8. Sprinkle salt on the curds and mix thoroughly. Taste a small piece of the curd, it should taste as salty as cheddar cheese. If it doesn't taste very saltly, once you have verified the curd was mixed well, add more salt. Cheese with low salt content spoils very quickly and can make you ill, it is not a matter of flavor necessarily it is a matter of food safety.

10. Place the drained and salted curds on the cheese cloth, then take the four edges and wrap it into a very tight ball. You can use this time to squeeze out some of the whey with your hands as well, but the important thing is to make the ball as tight as you can. This will prevent the cheese from being completely flattened during the pressing.

11. Put the wrapped curd on a cookie sheet with the twisted end down. Place a cutting board on top, and give it a good push with your hand. If it goes too flat or comes undone, take the cutting board off and re-twist it.

When you can press pretty hard on the wrapped curd, then place 10 lbs of weight on it and let it press over night, or for about 12 hours. If there is a lot of whey in the cookie sheet, you can take the whey off and dump it in the sink.

12. After it has been pressed, remove it from the cheese cloth and let it air dry for two days. Flip it over twice a day, and on the third day coat it with a thin layer of vegetable oil or vegetable shortening and tightly wrap it with clean cheese cloth. You want every square millimeter you possible can to be touching the cloth, this will inhibit bad molds from growing on the surface.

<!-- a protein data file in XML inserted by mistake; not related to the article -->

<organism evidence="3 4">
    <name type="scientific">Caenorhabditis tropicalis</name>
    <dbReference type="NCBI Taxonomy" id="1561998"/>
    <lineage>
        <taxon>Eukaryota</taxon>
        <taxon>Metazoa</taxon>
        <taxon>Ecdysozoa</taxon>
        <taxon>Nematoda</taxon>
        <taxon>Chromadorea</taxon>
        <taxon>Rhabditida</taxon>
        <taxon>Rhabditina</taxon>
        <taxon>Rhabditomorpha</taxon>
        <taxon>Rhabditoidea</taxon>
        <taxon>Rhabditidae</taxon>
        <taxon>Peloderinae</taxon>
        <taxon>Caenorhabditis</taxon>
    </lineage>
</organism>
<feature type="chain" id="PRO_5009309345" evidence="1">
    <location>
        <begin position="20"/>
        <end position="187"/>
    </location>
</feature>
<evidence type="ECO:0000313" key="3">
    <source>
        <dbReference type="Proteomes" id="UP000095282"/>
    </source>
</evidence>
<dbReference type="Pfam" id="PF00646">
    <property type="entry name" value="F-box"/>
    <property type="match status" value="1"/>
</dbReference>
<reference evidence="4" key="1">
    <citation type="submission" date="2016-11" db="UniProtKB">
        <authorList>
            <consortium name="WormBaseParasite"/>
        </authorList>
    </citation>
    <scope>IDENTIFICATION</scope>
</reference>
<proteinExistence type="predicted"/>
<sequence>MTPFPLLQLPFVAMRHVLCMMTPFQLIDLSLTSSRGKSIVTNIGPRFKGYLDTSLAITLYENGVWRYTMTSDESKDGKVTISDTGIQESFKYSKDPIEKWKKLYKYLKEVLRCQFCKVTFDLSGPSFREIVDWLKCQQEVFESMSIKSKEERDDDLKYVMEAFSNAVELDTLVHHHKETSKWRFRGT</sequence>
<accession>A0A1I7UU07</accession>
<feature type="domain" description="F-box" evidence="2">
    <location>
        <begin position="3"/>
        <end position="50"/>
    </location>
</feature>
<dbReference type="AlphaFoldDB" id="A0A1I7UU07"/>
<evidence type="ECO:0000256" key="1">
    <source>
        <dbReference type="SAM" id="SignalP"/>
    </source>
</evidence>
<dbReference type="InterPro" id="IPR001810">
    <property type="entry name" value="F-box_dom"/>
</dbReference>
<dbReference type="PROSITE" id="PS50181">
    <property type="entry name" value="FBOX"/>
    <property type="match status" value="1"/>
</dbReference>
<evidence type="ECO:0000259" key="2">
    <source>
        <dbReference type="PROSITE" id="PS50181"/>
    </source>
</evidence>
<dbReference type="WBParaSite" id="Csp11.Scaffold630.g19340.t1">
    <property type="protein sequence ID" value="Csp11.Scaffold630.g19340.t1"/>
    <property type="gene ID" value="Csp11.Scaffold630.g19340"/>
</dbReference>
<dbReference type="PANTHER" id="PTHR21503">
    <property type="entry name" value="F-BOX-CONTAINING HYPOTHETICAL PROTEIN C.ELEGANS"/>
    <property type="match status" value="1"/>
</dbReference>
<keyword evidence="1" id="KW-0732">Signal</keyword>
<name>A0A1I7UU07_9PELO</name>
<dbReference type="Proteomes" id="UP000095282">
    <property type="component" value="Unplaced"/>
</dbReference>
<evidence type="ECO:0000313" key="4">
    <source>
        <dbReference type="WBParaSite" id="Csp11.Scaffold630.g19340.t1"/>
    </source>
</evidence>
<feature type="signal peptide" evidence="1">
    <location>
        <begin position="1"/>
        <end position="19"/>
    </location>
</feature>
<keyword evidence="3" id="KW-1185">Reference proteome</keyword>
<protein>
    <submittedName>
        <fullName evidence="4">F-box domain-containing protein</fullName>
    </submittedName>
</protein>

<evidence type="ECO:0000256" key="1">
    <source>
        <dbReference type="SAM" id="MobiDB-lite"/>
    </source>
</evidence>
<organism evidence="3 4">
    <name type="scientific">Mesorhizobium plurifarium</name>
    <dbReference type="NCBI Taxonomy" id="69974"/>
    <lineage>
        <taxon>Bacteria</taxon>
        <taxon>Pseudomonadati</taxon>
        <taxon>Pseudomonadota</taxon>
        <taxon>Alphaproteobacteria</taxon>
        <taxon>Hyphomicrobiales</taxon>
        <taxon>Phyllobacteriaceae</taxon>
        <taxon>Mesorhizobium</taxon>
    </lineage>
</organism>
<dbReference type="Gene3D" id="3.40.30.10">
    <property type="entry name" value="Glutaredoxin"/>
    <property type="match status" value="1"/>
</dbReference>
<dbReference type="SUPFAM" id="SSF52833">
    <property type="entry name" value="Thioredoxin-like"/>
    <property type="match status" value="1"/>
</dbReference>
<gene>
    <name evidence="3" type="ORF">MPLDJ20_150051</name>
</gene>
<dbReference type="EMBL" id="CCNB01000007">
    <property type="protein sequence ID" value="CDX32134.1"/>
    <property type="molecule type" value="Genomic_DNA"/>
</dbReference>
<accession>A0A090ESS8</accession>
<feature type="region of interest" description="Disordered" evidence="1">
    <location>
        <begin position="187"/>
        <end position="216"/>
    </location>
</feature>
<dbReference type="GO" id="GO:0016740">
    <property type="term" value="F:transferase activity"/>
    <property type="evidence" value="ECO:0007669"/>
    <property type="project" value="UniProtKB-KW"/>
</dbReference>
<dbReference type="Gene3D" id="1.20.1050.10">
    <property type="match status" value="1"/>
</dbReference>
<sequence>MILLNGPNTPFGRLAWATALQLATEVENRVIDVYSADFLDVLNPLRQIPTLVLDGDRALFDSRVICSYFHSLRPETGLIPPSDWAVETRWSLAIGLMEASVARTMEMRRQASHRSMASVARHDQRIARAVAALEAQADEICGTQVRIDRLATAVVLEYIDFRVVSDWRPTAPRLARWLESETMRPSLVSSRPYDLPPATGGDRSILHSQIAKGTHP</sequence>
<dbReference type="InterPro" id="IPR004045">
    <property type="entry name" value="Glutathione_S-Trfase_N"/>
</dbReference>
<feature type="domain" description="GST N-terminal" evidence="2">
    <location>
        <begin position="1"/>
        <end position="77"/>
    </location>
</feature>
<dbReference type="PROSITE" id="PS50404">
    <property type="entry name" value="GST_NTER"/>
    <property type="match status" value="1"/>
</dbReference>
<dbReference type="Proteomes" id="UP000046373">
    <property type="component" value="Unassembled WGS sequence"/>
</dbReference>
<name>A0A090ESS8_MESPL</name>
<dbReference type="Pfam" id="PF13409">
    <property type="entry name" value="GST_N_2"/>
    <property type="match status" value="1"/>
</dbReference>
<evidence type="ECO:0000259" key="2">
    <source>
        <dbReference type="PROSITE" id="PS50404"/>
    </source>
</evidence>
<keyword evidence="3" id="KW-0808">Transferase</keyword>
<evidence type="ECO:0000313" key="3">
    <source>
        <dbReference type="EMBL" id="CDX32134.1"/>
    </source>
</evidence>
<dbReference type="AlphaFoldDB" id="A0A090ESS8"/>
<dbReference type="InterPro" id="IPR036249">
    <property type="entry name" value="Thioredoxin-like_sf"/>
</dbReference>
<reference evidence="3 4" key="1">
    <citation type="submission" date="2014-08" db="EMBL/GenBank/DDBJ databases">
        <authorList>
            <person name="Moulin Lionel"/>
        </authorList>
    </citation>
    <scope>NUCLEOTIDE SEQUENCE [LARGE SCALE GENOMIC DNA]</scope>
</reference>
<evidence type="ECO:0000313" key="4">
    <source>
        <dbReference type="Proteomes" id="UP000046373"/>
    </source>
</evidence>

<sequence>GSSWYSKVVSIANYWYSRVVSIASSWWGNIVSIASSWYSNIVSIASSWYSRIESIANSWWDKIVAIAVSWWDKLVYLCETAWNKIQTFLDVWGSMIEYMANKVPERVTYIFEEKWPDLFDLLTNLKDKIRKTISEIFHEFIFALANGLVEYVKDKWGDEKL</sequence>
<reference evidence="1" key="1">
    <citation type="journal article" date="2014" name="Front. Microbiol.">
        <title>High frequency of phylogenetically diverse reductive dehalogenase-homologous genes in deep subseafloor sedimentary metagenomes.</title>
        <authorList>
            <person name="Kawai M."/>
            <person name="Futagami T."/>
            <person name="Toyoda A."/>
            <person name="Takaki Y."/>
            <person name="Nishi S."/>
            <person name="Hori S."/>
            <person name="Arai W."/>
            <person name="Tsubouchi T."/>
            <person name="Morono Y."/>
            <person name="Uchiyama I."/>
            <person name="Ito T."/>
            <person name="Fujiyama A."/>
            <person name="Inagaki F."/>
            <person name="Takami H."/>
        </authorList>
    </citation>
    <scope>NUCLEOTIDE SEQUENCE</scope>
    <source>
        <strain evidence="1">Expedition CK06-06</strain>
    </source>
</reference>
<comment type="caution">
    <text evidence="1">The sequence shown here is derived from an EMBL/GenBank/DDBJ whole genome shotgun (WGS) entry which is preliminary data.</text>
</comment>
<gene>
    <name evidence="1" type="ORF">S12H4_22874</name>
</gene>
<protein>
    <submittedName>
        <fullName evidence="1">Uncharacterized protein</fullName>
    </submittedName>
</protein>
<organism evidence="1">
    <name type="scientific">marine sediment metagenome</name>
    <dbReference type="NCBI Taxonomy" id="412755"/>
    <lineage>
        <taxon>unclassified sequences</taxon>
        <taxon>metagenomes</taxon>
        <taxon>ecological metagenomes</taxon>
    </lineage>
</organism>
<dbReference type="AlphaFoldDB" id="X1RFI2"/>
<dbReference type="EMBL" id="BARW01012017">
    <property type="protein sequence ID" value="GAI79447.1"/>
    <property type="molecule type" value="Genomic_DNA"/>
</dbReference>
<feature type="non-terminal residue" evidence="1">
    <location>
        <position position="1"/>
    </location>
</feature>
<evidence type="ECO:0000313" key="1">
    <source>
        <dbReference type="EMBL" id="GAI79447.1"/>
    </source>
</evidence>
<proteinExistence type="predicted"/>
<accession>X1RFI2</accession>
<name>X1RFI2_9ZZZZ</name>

The last step is the hardest, waiting. Find the coolest place in your home and stash it there, for two weeks at least. If you can get a place that is 50F/10C that would be ideal, but do not put it in your fridge. Your cheese will not develop into cheese if it goes into the fridge, it will remain curd.

After one day of drying
Notice it is quickly starting to develop a 'rind', or dryer outer layer. Since we want the rind to be even around the whole loaf, flip it once or twice a day. You can see the 'bottom' part in the first photo here, it is still moister and lighter than the 'top'. This must be evened out if we want it to age correctly and not spoil.